I'm reminded of this quote by the Reverend Martin Luther King: "Injustice anywhere is a threat to justice everywhere."

Dr. King must be rolling over in his mausoleum at this latest round of MCAO bullshit.

Cozz
Cozz

Oh, and what do they do 12 years later to continue to fuck with me, they make my case "Historically Significant:...LOL.


There is no such thing as conscience with these assholes.

They drive you to the point of hate.

May they rot in Hell !

Cozz
Cozz

@truthseekeraz  

Nobody would ever believe the corruption that is allowed to happen here.

MaskedMagician1967
MaskedMagician1967 topcommenter

@truthseekeraz @Cozz

I thought MontyPug would be different than Candy Andy. I was wrong.

Cozz
Cozz

@truthseekeraz

I am a victim of their bullshit and it sucks. There is no justice here, just bullshit riddled with politics that in they're wrapped mind they call justice that reward the corrupt and fuck the rest.

MaskedMagician1967
MaskedMagician1967 topcommenter

@truthseekeraz @MaskedMagician1967

Sadly you're right. I still think MontyPug owes the county a full explanation and I think MontyPug should be the next recall target.

Cozz
Cozz

@truthseekeraz

Yea, and it's time they do. Badges, Titles and Black Robes sure don't make them honorable.

MaskedMagician1967
MaskedMagician1967 topcommenter

@Cozz @MaskedMagician1967

No surprise there. Jaffy proves that each and every time he opens his mouth and spews his delusional rants and bullshit.

MaskedMagician1967
MaskedMagician1967 topcommenter

@Cozz @MaskedMagician1967

The last honorable politician was TR in 1901. I considered running for the state House. I just didn't wanna be a puke like the fools we have "representing" us.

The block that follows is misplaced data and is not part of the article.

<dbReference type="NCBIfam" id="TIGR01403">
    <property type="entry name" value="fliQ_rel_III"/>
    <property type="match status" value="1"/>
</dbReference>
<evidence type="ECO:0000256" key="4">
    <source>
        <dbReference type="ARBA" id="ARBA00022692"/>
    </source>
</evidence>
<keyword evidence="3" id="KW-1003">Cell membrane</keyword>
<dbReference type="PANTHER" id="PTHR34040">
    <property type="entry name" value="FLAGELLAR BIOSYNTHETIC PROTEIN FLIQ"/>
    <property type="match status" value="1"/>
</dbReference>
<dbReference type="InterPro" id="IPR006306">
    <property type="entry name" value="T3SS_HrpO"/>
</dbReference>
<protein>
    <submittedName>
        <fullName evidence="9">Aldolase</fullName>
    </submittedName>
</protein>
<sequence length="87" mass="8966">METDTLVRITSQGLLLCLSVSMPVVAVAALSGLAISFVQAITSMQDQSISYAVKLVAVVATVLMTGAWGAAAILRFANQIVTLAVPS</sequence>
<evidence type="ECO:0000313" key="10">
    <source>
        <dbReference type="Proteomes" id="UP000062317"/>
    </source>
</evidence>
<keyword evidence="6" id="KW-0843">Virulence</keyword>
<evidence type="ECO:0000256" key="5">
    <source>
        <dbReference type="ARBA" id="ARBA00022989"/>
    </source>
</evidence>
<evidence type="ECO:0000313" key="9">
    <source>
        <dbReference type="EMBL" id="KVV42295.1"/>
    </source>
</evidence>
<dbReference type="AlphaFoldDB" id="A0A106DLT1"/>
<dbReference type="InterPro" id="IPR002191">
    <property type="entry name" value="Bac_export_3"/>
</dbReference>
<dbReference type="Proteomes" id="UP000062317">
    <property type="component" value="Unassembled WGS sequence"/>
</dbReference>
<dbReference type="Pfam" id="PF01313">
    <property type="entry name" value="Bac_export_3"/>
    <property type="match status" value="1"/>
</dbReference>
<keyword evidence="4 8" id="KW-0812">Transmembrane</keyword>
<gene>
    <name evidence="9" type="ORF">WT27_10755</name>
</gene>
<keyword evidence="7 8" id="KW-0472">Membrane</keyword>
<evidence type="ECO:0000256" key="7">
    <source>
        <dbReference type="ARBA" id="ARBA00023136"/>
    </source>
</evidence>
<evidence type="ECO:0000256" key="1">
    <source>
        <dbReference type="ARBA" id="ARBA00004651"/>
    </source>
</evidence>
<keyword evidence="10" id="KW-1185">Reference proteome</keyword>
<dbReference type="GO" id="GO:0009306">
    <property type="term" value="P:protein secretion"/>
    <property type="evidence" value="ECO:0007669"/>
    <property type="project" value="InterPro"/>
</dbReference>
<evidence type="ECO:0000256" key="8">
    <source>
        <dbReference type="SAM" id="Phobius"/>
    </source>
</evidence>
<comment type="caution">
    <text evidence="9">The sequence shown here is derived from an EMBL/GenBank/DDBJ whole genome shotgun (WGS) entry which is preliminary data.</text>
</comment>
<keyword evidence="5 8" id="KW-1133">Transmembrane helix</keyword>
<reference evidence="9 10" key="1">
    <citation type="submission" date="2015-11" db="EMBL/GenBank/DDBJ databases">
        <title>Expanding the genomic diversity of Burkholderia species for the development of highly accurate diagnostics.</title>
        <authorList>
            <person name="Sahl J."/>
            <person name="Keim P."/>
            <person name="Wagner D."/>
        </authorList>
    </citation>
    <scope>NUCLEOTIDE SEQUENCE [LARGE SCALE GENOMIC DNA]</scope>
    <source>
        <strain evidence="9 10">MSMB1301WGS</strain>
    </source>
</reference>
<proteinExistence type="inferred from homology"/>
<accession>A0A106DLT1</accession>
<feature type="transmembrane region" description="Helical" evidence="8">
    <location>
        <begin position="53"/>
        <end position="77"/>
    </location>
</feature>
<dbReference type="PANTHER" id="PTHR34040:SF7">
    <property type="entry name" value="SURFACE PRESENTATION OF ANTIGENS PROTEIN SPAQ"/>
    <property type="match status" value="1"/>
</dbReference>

Cozz
Cozz

@MaskedMagician1967  

Trust me, when I look back on all the things I could have done in life, becoming a politician and  committing all the crimes I want with immunity may have been a great option...


But then I would have had to be a dishonorable puke like the rest of them.

MaskedMagician1967
MaskedMagician1967 topcommenter

@Cozz @sliperymike

Cozz, you would control how much money the jails and prisons get. Plus you'd have legislative immunity...

Cozz
Cozz

@sliperymike

I couldn't deal with these corrupt assholes on a daily basis, I'd go to jail for sure for assault.

Cozz
Cozz

@truthseekeraz  

I totally agree. They use the law to hide behind the corruption they represent and if that isn't enough, they have as you say, absolute immunity. They can fuck anyone they want, anytime they want and never be held accountable and they call it justice.


Total bullshit that isn't hard to see.

MaskedMagician1967
MaskedMagician1967 topcommenter

@Cozz @MaskedMagician1967

MontyPug should be recalled. Then booted from office.

Cozz
Cozz

@MaskedMagician1967  

I knew MontePug was no better than Thomas as soon as Bozo Joe endorsed him. I knew right then all we had was another Thomas.